- b. bis(2-Ethylhexyl) Phthalate
Bis(2-ethylhexyl) phthalate was found in downgradient on-site shallow groundwater and on-site marsh sediments. It is readily absorbed after inhalation or ingestion, and some is also absorbed after dermal contact (ATSDR, 1991b). After absorption, most of it is converted into monoethylhexyl phthalate and 2-ethylhexanol. These compounds go to the kidneys, liver, and testes, and small amounts are stored in fats. Most of these chemicals are eliminated from the body within 24 hours (ATSDR, 1991b).
Consumption of downgradient on-site shallow groundwater with the highest concentration of bis(2-ethylhexyl) phthalate by a child or on-site marsh sediments by a pica child (one who displays a tendency to eat dirt) would not exceed the USEPA chronic RfD, so noncancerous health effects are not expected. In mice and rats, bis(2-ethylhexyl) phthalate can cause liver cancer (ATSDR, 1991b), and USEPA has classified it as a probable human carcinogen (Group B2). USEPA has developed a cancer slope factor that can be used to estimate the cancer risk of specific doses. Lifetime consumption of water with the highest concentration in downgradient shallow groundwater would result in an estimated no apparent increased risk of cancer. Exposure to on-site groundwater is not occurring and is unlikely to occur. It is unlikely that bis(2-ethylhexyl) phthalate would reach downgradient private wells at the same concentrations found on-site. Lifetime ingestion of soil with the maximum level of bis(2-ethylhexyl) phthalate in on-site marsh sediments would result in an estimated insignificant or no increased risk of cancer.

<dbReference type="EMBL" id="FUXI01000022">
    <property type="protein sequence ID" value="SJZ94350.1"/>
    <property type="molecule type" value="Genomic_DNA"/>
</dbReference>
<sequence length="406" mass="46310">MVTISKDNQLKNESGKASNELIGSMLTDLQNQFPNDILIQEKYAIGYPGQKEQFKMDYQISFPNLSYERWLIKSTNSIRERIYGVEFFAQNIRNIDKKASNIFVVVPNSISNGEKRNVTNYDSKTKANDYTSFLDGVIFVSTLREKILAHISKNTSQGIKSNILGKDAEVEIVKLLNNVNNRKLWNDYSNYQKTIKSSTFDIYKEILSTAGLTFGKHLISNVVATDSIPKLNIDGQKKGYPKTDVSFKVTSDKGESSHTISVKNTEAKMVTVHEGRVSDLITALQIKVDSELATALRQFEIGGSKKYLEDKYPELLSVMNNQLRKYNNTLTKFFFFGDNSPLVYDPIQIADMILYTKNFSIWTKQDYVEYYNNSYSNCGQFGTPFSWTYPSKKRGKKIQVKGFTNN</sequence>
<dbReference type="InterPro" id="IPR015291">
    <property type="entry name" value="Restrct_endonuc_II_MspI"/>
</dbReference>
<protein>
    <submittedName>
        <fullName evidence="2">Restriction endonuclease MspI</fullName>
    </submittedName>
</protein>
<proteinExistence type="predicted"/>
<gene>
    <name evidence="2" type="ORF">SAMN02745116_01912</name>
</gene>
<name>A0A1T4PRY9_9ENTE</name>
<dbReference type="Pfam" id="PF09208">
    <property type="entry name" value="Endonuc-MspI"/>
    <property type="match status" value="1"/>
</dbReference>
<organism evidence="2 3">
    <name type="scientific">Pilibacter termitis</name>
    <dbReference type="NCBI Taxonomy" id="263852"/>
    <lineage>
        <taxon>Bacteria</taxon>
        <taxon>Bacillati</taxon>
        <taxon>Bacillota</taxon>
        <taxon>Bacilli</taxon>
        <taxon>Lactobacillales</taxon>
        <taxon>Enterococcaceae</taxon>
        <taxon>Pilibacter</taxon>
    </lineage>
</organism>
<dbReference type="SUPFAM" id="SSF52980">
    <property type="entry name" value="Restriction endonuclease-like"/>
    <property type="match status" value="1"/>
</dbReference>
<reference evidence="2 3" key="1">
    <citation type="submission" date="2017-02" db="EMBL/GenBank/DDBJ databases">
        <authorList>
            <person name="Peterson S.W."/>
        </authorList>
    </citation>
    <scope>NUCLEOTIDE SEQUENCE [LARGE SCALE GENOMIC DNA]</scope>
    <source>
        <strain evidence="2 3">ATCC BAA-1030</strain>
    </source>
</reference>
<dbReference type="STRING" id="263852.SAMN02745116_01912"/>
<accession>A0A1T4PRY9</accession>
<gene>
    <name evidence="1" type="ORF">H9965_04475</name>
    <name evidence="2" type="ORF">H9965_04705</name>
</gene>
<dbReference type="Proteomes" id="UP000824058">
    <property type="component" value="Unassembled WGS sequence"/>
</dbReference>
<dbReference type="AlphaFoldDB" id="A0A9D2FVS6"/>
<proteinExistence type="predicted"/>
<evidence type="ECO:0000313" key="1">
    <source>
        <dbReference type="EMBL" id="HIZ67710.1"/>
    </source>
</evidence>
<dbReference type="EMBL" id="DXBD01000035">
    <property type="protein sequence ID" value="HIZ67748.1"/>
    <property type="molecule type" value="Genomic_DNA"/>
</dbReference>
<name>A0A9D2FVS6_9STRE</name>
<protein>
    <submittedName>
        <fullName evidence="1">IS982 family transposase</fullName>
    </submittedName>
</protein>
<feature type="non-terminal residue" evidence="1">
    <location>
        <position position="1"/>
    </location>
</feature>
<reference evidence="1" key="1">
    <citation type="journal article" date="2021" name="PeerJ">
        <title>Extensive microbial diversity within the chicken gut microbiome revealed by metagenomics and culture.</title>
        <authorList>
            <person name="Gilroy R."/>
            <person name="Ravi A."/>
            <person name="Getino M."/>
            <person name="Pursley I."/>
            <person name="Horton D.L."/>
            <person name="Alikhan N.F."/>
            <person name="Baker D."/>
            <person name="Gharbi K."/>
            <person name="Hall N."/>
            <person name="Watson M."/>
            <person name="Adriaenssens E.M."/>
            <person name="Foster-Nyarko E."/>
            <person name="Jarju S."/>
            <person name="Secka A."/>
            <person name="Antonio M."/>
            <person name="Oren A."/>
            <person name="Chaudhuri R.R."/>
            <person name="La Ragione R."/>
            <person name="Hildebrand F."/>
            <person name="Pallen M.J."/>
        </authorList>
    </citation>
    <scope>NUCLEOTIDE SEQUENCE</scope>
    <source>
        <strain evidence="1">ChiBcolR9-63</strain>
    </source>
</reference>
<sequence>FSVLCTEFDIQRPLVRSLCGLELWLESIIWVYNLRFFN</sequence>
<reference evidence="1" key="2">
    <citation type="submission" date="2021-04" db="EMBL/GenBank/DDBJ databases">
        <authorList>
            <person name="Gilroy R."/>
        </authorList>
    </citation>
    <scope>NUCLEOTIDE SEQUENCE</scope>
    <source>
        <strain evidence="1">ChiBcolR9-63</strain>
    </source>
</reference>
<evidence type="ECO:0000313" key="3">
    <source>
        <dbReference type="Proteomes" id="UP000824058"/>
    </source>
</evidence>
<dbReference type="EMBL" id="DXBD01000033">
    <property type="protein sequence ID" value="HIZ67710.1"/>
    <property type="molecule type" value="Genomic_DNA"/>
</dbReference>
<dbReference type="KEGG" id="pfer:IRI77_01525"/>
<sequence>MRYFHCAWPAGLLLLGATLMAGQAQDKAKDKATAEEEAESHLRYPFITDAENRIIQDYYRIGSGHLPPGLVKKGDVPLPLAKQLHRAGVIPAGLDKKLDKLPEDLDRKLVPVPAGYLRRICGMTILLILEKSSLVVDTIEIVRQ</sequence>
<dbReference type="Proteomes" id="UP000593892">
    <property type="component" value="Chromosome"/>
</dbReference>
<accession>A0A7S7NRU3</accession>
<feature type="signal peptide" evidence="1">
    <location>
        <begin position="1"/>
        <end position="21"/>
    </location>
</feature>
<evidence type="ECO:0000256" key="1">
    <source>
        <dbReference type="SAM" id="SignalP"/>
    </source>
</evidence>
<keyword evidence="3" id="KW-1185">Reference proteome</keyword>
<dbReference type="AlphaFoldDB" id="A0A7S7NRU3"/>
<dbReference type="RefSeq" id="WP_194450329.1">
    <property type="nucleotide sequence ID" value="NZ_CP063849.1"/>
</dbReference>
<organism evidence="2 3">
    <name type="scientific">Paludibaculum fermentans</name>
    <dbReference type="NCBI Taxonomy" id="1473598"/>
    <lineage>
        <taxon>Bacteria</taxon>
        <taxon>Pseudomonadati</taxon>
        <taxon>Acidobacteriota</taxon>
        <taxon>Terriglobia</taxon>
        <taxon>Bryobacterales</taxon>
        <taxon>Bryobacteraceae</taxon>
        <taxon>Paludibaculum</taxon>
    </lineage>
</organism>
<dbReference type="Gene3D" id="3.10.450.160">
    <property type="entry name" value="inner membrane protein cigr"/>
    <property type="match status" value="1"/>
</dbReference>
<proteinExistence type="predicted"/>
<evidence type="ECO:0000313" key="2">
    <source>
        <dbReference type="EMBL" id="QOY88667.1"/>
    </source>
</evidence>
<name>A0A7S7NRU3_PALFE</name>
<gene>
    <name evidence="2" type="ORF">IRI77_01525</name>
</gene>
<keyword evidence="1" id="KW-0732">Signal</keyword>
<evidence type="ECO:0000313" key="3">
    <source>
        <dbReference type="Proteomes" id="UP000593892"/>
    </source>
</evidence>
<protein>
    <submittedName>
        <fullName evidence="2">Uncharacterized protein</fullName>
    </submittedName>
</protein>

- c. Butylbenzyl Phthalate
This compound was found only in on-site surface soil. Consumption of soil with the highest concentration of butylbenzyl phthalate would not exceed the chronic RfD for a pica child, so noncancerous health effects from on-site exposure are not expected. There is no cancer slope factor for butylbenzyl phthalate. There have not been any cancer studies of people exposed to butylbenzyl phthalate, and animal evidence is inadequate to classify its ability to cause cancer (HSDB, 1993).
- d. Dimethyl Phthalate
This compound was found only in on-site surface soil. It can be absorbed after inhalation, ingestion, or dermal contact (HSDB, 1993). Health effects in animals or humans have been observed only at much higher doses than possible from on-site soil. On-site exposure would also be much lower than the exposure from its common use as a mosquito repellent (HSDB, 1993)
- e. 4-Methylphenol (p-Cresol)
4-Methylphenol was found in on-site marsh sediments. It can be absorbed after dermal contact, inhalation, or ingestion. Most absorbed 4-methylphenol is eliminated from the body within one day (ATSDR, 1990b). Consumption of soil with the greatest level in on-site marsh sediments would not exceed the acute MRL for children or adults. Consequently, noncancerous health effects are not expected. There are no cancer studies in humans or animals following oral exposure to methylphenols; however, one short-term animal study suggested that they may act to promote cancers from other causes (ATSDR, 1990b). USEPA has classified it as a possible human carcinogen (Group C). Past and present exposure to on-site marsh sediments has probably been negligible; however, exposure may increase in the unlikely event that homes are built on-site.